For many years, the reluctance of some business leaders, particularly at mid-sized organisations, to invest in infrastructure that adds little to improving operational performance has constrained investment in business continuity. Consequently, responses to disasters or unplanned periods of downtime have to date been entirely reactive. However, there are signs that continuity is becoming a higher priority, and that the purse strings are being loosened.
A study by GCR Custom Research found that 80% of IT decision-makers at both large and medium-size businesses regard availability as a higher priority in 2007. Nevertheless, the challenge for those medium-size businesses remains acute: 59% report that continuity plans are hampered by a lack of internal resources – including hardware, people and applications – needed to implement such a strategy.
Other challenges include a lack of data to build the business case for business continuity investment (34%); a lack of time (49%); and the inability of managers to agree on the technology necessary (55%).
Mobile communications form an integral part of business continuity plans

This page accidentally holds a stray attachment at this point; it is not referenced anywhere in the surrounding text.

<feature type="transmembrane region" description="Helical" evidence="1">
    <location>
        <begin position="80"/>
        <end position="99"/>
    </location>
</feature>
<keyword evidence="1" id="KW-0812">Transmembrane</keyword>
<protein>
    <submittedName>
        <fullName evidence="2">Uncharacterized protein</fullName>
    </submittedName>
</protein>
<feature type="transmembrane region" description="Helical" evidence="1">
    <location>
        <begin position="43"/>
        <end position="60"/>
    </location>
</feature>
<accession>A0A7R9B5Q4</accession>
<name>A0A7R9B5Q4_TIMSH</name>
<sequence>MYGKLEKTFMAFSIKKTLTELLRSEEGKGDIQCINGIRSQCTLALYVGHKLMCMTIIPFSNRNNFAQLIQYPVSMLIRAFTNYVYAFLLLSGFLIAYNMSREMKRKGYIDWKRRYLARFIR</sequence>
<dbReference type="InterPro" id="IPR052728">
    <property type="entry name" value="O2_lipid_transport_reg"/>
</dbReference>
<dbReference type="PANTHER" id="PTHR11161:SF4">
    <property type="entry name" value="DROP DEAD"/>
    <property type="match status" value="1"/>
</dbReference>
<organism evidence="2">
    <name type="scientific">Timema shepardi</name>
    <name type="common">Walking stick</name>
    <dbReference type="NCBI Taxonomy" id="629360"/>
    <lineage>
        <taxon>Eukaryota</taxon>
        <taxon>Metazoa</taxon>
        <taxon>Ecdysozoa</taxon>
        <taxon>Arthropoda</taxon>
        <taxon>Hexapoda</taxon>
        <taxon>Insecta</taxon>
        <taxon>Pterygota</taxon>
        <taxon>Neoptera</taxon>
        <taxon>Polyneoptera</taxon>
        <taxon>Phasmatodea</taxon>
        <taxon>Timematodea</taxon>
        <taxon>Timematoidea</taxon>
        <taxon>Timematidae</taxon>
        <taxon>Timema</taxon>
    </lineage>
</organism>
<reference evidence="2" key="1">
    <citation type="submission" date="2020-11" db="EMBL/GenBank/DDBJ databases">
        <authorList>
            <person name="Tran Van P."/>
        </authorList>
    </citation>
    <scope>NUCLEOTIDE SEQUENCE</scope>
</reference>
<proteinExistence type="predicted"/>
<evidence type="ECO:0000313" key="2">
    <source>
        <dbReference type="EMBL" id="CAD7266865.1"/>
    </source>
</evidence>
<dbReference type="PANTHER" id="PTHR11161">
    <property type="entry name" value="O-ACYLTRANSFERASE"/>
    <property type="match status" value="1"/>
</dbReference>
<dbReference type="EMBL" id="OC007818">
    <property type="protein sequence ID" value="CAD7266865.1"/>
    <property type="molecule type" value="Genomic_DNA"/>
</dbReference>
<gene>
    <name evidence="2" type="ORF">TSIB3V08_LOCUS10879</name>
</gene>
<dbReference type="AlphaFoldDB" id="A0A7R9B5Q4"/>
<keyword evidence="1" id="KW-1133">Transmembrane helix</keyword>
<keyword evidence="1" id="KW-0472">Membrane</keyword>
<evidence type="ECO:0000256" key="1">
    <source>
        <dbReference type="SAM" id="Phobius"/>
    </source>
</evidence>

Elsewhere, research by telecoms equipment maker Mitel has uncovered the degree to which UK businesses rely on mobile communications within their business continuity planning. Mobile devices are an integral part of business continuity plans at nearly half of UK businesses (48%) compared to a global average of 33%. Given the experiences of the London transport bombings, when mobile networks became unusable, such reliance may be unwise.
According to the research, more than a third of respondents predict that in the event of a major incident, it would take between 24 hours and 48 hours for normal operations to be resumed. Given that it is generally accepted that an interruption of more than three days can prove fatal to businesses, decision-makers were urged to check the validity of the assumptions being made in their continuity planning.